SELECT statement embedded as static SQL in a PL/SQL program, and run in the database, had to return its results into PL/SQL variables in that program using either an
INTO clause, a
BULK COLLECT INTO or
BULK FETCH INTO clause, or a
CURSOR FOR LOOP clause. The client then accessed these results using suitably defined scalar or composite bind arguments. Alternatively, the
SELECT statement could be used to return a
REFCURSOR to the client to allow it to manage the fetching of the results.
Now PL/SQL adds the equivalent capability as that provided in other vendors' environments to allow bare-bones
SELECT statements to pass back their results to the client. When code is migrated to Oracle Database from other vendors' environments, the capability removes the need to rewrite code that takes advantage of implicit result set communication.
FETCH FIRST and
OFFSET clauses provides native SQL language support to limit the number of rows returned and to specify a starting row for the return set.
Many queries need to limit the number of rows returned or offset the starting row of the results. For example, top-N queries sort their result set and then return only the first n rows.
FETCH FIRST and
OFFSET simplify syntax and comply with the ANSI SQL standard.
The Oracle Database driver for MySQL applications is a drop-in replacement for the client library for MySQL 5.5. It enables applications and tools built using the MySQL C API to run against an Oracle Database using the new library that implements the MySQL C API.
The key benefits are the reuse of MySQL applications against both MySQL and Oracle and the reduction in the costs and complexities of migrating MySQL applications to Oracle.
New command-line options allow Pro*C and Pro*COBOL to limit the amount of memory used for prefetching rows.
This feature provides resource control and reduces the costs and complexities of migrating DB2 applications to Oracle.
Pro*COBOL Programmer's Guide for details
APPLY SQL syntax allows a table-valued function to be invoked for each row returned by a query's outer table expression. The table-valued function acts as the right input; the outer table expression acts as the left input. The right input is evaluated for each row from the left input and the rows produced are combined for the final output. Therefore, one can pass left-correlations to the table-valued functions.
There are two forms of
CROSS APPLY and
CROSS APPLY returns only rows from the outer table that produce a result set from the table-valued function.
OUTER APPLY returns both rows that produce a result set, and rows that do not, with
NULL values in the columns produced by the table-valued function.
LATERAL, part of the ANSI standard, is an extension of the inline view syntax that provides left-correlation scoping within the inline view. These new keywords provide easier and more flexible ways to evaluate and return SQL query results.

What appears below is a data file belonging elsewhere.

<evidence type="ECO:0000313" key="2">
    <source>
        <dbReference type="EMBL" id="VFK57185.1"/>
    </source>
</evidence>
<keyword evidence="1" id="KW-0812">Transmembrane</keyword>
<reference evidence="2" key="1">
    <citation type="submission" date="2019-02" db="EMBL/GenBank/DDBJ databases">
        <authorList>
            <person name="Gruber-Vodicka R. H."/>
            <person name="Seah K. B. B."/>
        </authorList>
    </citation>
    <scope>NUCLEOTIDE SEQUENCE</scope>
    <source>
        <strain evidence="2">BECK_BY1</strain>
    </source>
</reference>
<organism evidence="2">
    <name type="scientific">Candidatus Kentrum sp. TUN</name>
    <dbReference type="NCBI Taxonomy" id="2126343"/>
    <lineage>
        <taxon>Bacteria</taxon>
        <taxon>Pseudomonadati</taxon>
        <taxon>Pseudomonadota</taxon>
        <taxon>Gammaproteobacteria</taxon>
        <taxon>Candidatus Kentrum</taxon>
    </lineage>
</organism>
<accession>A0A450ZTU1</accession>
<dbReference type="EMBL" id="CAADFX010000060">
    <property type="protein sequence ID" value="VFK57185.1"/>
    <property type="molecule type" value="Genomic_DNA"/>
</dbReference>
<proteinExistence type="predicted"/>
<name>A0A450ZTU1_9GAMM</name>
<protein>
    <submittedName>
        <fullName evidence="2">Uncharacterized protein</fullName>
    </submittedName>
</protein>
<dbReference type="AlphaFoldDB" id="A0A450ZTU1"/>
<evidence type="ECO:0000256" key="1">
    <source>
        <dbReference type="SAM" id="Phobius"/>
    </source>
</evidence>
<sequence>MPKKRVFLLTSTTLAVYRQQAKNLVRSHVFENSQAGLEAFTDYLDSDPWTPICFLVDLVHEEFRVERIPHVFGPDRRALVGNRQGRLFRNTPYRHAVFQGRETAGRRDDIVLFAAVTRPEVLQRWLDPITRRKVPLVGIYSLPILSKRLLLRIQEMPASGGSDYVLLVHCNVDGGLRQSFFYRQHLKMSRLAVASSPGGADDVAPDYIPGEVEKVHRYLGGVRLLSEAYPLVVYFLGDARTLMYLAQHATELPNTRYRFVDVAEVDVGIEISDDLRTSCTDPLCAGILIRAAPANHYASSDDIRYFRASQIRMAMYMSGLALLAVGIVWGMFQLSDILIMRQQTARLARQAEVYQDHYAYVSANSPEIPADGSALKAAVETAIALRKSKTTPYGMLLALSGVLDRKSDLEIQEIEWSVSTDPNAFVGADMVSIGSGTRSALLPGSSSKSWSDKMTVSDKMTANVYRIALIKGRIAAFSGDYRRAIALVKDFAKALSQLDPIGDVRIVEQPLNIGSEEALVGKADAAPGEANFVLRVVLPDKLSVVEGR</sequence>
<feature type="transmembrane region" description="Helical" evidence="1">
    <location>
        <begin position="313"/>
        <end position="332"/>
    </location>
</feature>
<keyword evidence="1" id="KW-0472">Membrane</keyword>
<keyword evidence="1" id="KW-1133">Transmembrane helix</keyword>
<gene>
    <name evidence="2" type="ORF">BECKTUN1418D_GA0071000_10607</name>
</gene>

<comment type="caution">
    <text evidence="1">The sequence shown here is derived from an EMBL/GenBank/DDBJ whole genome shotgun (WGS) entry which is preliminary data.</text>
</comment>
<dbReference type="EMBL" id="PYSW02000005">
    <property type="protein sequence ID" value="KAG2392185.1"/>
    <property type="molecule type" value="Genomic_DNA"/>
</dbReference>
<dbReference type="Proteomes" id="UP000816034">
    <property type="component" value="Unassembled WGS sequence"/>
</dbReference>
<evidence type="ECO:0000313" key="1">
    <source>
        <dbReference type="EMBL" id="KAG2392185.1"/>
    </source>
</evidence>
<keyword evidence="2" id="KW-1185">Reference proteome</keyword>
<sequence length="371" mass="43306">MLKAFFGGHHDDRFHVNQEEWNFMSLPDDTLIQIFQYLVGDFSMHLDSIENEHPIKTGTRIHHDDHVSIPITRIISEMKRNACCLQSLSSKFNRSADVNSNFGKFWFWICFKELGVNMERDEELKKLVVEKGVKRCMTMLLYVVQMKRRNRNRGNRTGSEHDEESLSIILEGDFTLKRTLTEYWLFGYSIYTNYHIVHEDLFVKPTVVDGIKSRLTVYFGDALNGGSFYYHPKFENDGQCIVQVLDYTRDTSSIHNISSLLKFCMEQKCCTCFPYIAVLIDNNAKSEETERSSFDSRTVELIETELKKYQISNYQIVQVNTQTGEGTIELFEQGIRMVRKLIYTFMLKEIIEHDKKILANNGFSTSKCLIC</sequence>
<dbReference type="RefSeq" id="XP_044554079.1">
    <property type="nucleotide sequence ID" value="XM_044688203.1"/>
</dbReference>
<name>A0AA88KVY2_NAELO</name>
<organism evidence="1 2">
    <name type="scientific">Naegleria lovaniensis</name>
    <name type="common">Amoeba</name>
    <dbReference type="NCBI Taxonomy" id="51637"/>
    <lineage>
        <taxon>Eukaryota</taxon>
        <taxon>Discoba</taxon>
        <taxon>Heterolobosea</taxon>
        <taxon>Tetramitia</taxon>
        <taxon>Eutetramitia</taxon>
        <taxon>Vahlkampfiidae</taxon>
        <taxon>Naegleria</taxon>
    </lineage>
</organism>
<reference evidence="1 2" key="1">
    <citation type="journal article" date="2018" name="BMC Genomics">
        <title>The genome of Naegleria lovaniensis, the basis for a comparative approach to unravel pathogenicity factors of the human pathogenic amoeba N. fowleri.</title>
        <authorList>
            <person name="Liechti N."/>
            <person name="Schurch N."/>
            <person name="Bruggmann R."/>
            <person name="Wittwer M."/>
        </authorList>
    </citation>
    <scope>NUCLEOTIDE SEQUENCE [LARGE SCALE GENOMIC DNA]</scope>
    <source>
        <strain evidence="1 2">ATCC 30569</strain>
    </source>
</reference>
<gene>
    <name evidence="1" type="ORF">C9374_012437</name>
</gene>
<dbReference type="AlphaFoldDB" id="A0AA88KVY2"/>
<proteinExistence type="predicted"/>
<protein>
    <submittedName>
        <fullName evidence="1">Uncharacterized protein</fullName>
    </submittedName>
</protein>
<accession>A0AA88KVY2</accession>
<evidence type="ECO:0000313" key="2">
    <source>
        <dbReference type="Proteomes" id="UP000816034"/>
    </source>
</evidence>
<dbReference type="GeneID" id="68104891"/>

A new mechanism is provided to allow the text of a SQL statement, submitted from a client program using an open application programming interface (API) such as ODBC or JDBC, to be translated by user-supplied code before it is submitted to the Oracle Database SQL compiler. The translation code is named and installed in the database using a PL/SQL API. It can be implemented programmatically, by look-up, or by a suitable mixture of these. The name of the translator is specified at connect time. The mechanism also allows Oracle error codes and American National Standards Institute (ANSI)
SQLSTATES to be translated by user-supplied code.
The motivating use case is to allow extant client-side application code, written for a different vendor's database (and therefore for a SQL dialect other than Oracle's), to run unchanged against an Oracle database by emulating the syntax and semantics of the other SQL dialect thereby greatly reducing the cost of migration. Additionally, this feature can satisfy any other use case where it is expedient to intervene between the SQL statement that the client submits and what is actually executed.
The following sections describe new features for the .NET and Microsoft development community.
For more information about new features in Oracle Developer Tools for Visual Studio (ODT), see the ODT online help section titled "New Features for Oracle Developer Tools for Visual Studio". This online help is installed with the product.
Oracle Data Provider for .NET supports .NET Framework 4 and 4.5, including Client Profile.
Oracle Data Provider for .NET enables fast data access for any .NET application to Oracle TimesTen In-Memory Databases. ODP.NET support for TimesTen includes the classes, enumerations, interfaces, delegates, and structures of the
ODP.NET supports TimesTen Release 184.108.40.206.1 or later on Microsoft Windows 32-bit and 64-bit platforms. TimesTen can be used with .NET Framework 2.0, 3.0, 3.5, and 4 with Microsoft Visual Studio 2005 or later.
Now available for Microsoft Windows x64 systems, ODP.NET XCopy provides system administrators with a smaller client install size than the standard ODP.NET client, and is easier to configure.
ODP.NET XCopy simplifies embedding ODP.NET in customized deployment packages.
Entity Framework is a framework for providing object-relational mapping and services on data models. It tries to solve the impedance mismatch between the database format (relational) and the client's preferred format (object).
Language Integrated Query (LINQ) defines a set of operators that can be used to query, project and filter data in arrays, enumerable classes, XML, relational databases, and other data sources. One form of LINQ, LINQ to Entities, allows querying of Entity Framework data sources.